I love Chaplin's early films and really wanted to like this later work when I finally watched it a couple of years ago - felt like I should like it - but I have to say it's not one of Chaplin's best. I know it gets praised a lot, and at the time the parody of Hitler must have felt important, but the satire is broad and obvious and feels stilted now, and the laughs are few and far between, without the deep humanity/hilarity/sadness that makes the early Chaplin films so wonderful. The older Chaplin seems self-conscious (overly precious, even) and the whole thing just fell flat for me. I understand that's a minority opinion.

That said, Chaplin's courage in pushing for an anti-Nazi film in 1938, when most of Hollywood was running scared of offending the German market, can't be praised enough. By the time the thing was finished Dunkirk had happened, France had been occupied, and Hollywood opinion had done an about face, which may help account for the gushing over the film. But as a film it doesn't hold up nearly as well as almost any of Chaplin's other, earlier, major works.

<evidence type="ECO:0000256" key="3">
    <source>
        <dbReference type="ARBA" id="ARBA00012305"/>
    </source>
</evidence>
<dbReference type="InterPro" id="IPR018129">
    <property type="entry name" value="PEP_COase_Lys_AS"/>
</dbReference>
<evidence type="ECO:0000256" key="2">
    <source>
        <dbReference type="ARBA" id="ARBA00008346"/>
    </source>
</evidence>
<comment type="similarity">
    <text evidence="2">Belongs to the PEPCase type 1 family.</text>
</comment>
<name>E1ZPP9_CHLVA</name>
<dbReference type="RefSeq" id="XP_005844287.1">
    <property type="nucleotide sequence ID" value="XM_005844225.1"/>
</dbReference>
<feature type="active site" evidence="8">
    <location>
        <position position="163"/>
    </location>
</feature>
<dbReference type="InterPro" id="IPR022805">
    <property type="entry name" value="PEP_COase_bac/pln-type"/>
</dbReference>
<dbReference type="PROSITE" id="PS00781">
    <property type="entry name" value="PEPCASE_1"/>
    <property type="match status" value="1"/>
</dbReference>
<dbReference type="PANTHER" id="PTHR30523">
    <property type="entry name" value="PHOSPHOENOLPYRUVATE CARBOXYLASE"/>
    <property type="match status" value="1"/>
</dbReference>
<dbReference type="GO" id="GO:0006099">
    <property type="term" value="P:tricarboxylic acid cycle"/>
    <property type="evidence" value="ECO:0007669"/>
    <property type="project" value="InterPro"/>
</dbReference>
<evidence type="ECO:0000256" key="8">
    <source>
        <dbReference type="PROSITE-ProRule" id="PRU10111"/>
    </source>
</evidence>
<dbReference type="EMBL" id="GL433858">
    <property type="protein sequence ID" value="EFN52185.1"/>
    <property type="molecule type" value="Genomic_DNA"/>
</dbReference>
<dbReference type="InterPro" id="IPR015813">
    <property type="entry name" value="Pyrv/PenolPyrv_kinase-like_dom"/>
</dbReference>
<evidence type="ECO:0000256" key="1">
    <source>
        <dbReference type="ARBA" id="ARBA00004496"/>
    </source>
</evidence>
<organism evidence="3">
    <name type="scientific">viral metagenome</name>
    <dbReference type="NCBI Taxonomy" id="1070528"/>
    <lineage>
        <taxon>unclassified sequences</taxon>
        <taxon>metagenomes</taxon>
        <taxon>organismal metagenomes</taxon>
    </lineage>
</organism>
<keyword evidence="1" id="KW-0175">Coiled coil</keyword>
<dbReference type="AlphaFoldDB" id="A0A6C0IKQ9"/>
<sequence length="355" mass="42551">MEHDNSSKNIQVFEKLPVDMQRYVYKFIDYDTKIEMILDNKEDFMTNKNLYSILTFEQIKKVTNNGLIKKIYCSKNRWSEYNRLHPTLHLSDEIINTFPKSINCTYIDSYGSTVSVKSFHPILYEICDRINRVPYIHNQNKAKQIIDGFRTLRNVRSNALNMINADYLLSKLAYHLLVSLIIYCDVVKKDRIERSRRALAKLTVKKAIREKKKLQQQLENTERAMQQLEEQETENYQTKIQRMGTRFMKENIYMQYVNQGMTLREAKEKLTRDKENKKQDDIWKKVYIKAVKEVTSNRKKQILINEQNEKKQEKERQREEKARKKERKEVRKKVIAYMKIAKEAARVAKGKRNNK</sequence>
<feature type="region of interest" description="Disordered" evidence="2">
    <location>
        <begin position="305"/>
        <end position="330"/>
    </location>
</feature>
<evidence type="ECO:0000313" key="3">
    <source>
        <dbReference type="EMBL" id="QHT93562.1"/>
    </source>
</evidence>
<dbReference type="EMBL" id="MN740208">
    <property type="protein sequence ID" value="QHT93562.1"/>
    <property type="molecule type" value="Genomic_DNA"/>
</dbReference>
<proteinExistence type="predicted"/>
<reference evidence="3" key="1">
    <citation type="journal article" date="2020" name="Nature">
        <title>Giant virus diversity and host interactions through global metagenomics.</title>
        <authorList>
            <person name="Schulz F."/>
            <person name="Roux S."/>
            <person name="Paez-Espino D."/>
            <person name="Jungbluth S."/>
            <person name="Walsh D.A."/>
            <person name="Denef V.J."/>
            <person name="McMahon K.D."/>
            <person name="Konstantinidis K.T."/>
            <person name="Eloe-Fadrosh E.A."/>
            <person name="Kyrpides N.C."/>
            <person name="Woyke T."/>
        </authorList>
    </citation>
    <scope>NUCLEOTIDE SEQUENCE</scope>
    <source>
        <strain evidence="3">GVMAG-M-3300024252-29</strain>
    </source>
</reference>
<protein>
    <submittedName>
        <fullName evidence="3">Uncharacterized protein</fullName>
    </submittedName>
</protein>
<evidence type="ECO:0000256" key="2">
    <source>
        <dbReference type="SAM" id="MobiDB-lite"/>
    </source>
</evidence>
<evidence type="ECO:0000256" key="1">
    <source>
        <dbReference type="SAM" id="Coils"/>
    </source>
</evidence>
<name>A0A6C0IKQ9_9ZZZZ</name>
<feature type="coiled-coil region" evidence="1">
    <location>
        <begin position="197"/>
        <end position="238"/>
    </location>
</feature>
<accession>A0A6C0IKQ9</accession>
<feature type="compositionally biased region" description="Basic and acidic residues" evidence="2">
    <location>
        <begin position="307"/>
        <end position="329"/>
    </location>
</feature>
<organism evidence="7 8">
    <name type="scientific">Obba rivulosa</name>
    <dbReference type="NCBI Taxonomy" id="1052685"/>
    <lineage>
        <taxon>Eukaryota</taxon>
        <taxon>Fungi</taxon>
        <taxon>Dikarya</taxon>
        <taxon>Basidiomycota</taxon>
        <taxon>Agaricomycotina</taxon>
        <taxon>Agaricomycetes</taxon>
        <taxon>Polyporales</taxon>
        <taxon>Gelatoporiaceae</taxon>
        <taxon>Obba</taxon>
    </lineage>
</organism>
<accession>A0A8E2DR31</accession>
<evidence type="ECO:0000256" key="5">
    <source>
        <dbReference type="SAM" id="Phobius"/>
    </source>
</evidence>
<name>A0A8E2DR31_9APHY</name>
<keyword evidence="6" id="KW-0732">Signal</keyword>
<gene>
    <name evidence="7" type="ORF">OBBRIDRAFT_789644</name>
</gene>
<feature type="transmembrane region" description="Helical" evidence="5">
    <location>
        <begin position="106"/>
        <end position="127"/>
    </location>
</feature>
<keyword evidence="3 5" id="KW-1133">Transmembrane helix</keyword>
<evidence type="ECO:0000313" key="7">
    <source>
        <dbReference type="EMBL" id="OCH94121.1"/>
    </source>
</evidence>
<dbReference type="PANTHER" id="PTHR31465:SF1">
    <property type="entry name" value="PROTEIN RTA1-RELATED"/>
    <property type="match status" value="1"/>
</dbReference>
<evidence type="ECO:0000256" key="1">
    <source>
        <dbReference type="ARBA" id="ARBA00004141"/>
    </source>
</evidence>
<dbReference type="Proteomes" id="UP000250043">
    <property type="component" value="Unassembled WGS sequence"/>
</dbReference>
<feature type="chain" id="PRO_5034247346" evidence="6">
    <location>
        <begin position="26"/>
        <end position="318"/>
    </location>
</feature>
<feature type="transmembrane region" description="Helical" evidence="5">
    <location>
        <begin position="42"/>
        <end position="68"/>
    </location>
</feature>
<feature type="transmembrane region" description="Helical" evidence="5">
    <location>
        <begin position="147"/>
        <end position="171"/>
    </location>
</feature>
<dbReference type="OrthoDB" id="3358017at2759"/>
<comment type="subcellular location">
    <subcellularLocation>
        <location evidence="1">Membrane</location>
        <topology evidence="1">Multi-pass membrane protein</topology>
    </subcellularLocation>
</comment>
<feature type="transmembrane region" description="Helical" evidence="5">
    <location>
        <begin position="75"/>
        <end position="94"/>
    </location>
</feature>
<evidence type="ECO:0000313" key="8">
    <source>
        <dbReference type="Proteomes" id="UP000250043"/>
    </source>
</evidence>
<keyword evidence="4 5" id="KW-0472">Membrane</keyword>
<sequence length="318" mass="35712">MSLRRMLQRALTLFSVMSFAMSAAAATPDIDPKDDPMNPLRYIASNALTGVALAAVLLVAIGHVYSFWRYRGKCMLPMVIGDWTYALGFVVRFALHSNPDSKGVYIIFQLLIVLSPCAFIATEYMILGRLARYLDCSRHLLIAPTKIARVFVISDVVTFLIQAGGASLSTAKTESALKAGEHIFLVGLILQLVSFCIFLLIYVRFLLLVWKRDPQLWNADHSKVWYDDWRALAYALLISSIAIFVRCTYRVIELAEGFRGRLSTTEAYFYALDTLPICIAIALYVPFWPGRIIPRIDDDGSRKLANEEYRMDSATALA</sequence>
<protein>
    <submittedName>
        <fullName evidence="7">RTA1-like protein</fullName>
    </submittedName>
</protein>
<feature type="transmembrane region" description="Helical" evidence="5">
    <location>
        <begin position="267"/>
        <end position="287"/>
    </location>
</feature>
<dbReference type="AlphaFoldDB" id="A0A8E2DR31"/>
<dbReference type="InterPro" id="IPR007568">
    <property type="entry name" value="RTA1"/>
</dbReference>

posted by mediareport at 7:53 PM on September 8, 2015 [1 favorite]

Some (more general) historical background I thought was interesting: What we can learn from Charlie Chaplin and 'The Great Dictator':
“Initially, when he proposed the film, there were fears — in Britain, particularly, where appeasement was still very much in the air — and there was talk that the film would be dangerous," says film critic and historian David Thomson.

But events overtook the worries. "By the time it was ready, by the end of 1940, the world was at war, and it was clear that there was no getting out," Thomson says. "The film became a huge success."

Chaplin’s film made huge cultural waves around the world — except in Germany. "The Great Dictator," along with many other films during that time, was banned in Germany. But "the story is that Hitler himself saw it," Thomson says. "Somehow a print was taken there and the story says that he saw it twice."

The media reaction at the time of the release was rather measured and calm, according to Thomson.

“In 1940, the world was in great great peril, but it had a very, very stable media climate," he says. "The film was reviewed very favorably. It was a huge popular success. It was probably Chaplin’s most important feature film, and the one that did best at the box office. People loved it!”